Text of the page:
When you are in Disk Utility click on the hard drive you wish to erase, then click on the erase tab, you can then choose which type of deletion you require, I would choose the highest security option, which involves multiple passes of the hard drive, but this can take several days depending on hard drive size, if you don’t have the time then choose a lower security option, but remember more secure = many hours = less chance of data being recovered.

Cloned Image Clean Up

If you have created an image of a Mac to deploy onto other Macs then you will need to clean the machine of certain user & machine specific files

To do this, you will need to mount the image on another machine and in Terminal enter the following

sudo rm /Volumes/MacHD/Users/username/Send Registration
 sudo rm -rf /Volumes/MacHD/Users/username/Desktop/*
 sudo rm -rf /Volumes/MacHD/Users/username/Downloads/*
 sudo rm -rf /Volumes/MacHD/Users/username/Library/Caches/*

Replace username with the name of any and all of the user accounts on the image

sudo rm -rf /Volumes/MacHD/Documentation/old_*
 sudo rm -rf /Volumes/MacHD/Library/Caches/*
 sudo rm -rf /Volumes/MacHD/System/Library/Caches/*
 sudo rm -rf /Volumes/MacHD/Library/Managed Preferences/*
 sudo rm -rf /Volumes/MacHD/Users/Shared/*
 sudo rm -rf /Volumes/MacHD/private/etc/ssh_host*
 sudo rm -rf /Volumes/MacHD/private/var/db/volinfo.database
 sudo rm -rf /Volumes/MacHD/private/var/vm/swap*
 sudo rm -rf /Volumes/MacHD/private/var/vm/sleepimage

In these examples, my image Volume is named MacHD, always make sure your image Volume is not named the same as your currently booted system volume, otherwise you could end up deleting these files from the wrong volume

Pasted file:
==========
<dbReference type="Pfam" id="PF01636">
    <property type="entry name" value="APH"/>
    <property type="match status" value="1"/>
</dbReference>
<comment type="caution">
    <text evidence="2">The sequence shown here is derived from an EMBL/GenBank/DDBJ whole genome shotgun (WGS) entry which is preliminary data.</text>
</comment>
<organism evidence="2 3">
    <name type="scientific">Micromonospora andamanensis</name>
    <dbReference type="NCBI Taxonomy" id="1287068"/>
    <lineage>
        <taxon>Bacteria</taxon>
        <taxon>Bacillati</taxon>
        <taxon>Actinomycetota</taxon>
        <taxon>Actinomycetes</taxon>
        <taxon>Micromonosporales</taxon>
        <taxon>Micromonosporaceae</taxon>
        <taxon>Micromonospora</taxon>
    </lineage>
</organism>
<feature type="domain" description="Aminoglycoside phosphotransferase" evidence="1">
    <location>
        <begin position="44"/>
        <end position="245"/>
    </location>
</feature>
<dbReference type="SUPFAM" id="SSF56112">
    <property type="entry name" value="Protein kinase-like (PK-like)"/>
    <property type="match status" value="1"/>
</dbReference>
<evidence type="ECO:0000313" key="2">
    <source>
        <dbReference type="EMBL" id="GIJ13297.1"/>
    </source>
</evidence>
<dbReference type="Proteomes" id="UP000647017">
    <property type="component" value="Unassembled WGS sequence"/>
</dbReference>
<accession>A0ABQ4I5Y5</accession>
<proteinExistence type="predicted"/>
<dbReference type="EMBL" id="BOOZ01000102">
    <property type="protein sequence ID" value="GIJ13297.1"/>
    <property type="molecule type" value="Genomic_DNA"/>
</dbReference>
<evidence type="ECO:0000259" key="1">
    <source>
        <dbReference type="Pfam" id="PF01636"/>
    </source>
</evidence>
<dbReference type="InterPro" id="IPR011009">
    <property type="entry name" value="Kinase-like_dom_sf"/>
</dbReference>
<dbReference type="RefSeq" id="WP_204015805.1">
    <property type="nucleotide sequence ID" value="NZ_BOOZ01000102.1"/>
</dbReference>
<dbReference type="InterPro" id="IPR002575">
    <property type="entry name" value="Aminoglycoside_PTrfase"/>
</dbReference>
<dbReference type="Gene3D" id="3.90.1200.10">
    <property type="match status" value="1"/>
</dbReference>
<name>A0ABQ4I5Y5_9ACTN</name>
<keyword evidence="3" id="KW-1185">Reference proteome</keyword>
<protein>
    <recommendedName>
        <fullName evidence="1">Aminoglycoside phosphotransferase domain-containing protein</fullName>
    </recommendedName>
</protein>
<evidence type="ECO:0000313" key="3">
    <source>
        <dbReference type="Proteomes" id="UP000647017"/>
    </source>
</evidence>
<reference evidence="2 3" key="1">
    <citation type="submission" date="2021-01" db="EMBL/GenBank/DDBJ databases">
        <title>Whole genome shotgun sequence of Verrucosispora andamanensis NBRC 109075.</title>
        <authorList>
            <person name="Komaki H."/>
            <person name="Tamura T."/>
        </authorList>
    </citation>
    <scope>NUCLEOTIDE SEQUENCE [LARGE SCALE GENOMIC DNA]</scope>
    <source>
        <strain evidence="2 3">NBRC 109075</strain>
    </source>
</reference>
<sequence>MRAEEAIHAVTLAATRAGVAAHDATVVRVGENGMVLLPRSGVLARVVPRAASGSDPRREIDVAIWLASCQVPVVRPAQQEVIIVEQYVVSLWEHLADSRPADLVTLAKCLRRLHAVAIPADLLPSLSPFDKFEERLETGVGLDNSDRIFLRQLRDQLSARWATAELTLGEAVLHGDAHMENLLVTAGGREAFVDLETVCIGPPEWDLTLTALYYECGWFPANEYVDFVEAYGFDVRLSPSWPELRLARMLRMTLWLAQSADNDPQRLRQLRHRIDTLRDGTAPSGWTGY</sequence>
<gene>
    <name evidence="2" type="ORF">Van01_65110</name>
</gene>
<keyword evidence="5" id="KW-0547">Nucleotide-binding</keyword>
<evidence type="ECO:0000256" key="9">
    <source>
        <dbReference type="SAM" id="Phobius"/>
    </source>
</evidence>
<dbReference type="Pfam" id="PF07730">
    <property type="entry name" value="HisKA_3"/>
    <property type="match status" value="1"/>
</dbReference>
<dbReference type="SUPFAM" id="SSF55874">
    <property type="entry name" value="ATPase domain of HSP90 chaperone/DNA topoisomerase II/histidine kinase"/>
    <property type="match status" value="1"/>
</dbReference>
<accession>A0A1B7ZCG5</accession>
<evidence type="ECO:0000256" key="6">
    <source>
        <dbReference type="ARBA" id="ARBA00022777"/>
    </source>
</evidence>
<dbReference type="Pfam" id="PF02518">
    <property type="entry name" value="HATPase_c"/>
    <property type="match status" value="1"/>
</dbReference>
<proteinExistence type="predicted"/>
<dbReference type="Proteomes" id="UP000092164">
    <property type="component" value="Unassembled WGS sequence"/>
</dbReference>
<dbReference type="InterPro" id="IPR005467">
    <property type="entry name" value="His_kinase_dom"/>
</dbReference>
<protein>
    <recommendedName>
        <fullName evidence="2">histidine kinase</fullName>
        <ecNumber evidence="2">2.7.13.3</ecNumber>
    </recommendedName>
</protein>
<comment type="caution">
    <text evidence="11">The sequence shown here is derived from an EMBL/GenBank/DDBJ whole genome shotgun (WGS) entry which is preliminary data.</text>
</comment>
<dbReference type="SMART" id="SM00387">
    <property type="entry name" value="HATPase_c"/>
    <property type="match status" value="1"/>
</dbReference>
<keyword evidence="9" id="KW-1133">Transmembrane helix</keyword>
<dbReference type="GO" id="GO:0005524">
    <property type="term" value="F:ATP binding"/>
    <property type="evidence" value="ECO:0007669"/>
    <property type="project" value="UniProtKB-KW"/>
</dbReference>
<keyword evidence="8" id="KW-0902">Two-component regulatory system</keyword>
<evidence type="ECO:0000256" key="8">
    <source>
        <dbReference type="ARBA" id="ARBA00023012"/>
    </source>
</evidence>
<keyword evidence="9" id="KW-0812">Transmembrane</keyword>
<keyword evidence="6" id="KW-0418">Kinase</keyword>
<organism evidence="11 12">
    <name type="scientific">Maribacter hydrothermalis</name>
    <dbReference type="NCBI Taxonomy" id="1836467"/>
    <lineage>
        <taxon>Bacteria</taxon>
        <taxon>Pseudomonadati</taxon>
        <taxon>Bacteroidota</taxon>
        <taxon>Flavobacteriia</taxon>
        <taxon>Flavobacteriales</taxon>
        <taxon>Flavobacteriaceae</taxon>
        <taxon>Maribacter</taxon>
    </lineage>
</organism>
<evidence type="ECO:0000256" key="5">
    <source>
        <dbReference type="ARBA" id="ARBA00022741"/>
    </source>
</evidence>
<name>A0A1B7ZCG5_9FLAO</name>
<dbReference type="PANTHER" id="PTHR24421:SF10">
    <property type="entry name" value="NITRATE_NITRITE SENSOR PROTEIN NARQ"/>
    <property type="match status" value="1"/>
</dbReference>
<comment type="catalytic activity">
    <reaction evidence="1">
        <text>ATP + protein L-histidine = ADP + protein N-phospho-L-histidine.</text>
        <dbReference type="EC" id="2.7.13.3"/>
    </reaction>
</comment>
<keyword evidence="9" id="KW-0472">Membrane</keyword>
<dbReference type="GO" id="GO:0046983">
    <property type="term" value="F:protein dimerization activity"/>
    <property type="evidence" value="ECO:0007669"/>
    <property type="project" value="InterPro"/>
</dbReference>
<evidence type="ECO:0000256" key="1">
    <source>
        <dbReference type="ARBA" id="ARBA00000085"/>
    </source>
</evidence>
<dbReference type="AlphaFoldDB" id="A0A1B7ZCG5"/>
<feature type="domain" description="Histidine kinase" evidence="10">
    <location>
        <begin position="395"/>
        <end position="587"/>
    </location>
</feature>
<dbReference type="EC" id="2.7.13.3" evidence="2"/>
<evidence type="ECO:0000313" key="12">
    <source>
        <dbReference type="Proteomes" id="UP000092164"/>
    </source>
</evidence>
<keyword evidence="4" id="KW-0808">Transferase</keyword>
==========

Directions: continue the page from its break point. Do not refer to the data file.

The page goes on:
Hide a volume

To hide a volume in Mac OS X 10.6 you will need to do the following

First, Install the Developer Tools (You can find these on the Mac OS X Installation Disc that came with your machine, or you can download Xcode from the Mac App Store).

Once you have done this Open a Terminal Window and type the following

sudo SetFile -a V /Volumes/VolumeName

replace VolumeName with the name of the volume you wish to hide

then type

sudo reboot

when the machine has rebooted you will notice that the volume no longer appears either on the desktop, or in a Finder window

to reveal a previously hidden volume just type the same command but use a lower case v


sudo SetFile -a v /Volumes/VolumeName

A common use for this would be to hide a volume with sensitive data on, although this will not encrypt any data so is not the best method for confidential items.

Hide a Bootcamp volume from OS X

To hide a bootcamp volume in Mac OS X 10.6 you will need to do the following

First, Open Disk Utility, highlight the Windows partition, click on info and note down the UUID

Open TextEdit & create a file called fstab.txt & save it to the root of the OS X partition, enter the following text into it

UUID=EnterUniqueIdentifierHere none ntfs ro,noauto 0 0

For FAT32 formatted partititons, replace ‘ntfs’ with ‘msdos’

Save & quit TextEdit

Open Terminal, rename & move the file to /etc, do this by typing the following

cd /
sudo mv fstab.txt /etc/fstab

Reboot the machine & log in, you should no longer see the Boot Camp partition on the desktop